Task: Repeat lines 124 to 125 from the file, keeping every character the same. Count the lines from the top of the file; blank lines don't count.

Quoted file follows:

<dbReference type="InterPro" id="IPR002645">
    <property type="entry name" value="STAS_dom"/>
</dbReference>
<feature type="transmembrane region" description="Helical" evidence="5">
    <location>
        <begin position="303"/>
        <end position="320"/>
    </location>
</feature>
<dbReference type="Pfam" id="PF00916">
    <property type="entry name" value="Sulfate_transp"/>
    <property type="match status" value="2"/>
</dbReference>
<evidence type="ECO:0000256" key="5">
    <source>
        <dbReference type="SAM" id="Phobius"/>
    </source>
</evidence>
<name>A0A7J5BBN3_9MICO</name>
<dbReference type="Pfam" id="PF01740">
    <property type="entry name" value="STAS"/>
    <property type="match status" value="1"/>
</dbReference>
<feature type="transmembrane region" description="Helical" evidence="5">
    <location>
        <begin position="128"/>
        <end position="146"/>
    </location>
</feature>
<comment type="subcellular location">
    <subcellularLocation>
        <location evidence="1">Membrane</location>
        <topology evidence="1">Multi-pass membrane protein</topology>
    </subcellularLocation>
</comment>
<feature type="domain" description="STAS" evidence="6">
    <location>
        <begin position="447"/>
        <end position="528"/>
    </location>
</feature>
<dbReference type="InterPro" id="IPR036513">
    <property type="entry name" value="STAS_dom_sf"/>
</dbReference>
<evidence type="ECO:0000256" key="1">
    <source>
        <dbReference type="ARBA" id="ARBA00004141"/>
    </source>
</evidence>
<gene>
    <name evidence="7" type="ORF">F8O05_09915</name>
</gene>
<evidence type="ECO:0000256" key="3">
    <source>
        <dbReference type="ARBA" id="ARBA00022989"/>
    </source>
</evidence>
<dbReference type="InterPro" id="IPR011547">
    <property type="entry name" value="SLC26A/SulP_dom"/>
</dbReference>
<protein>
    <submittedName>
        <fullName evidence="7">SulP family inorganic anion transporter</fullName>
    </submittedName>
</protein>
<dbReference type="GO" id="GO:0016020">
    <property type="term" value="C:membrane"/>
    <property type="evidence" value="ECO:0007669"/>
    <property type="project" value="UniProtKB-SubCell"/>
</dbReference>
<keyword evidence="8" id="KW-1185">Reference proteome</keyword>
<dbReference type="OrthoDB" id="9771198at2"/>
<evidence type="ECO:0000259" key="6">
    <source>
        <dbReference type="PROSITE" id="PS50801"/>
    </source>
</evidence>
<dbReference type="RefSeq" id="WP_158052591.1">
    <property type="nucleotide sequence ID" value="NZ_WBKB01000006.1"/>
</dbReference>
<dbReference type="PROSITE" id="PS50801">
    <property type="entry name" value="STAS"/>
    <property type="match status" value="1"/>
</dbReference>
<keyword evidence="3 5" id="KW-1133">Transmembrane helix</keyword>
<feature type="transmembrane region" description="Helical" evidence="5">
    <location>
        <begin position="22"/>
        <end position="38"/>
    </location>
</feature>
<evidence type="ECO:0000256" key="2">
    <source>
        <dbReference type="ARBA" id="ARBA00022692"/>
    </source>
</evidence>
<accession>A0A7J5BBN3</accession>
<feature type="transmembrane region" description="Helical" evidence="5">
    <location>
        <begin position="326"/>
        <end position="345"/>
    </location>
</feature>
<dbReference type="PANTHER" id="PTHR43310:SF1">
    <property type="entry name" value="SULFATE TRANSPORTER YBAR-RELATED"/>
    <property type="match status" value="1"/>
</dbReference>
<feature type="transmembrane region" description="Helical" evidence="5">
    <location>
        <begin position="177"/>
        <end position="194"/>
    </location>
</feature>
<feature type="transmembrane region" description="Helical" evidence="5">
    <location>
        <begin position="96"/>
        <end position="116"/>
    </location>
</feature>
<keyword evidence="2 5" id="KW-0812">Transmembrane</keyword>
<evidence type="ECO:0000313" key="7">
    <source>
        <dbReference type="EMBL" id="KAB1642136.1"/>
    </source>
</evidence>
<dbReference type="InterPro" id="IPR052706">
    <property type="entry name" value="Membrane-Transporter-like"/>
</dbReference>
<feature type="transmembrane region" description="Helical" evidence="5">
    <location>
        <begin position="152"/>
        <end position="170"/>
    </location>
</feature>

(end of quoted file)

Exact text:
    </source>
</evidence>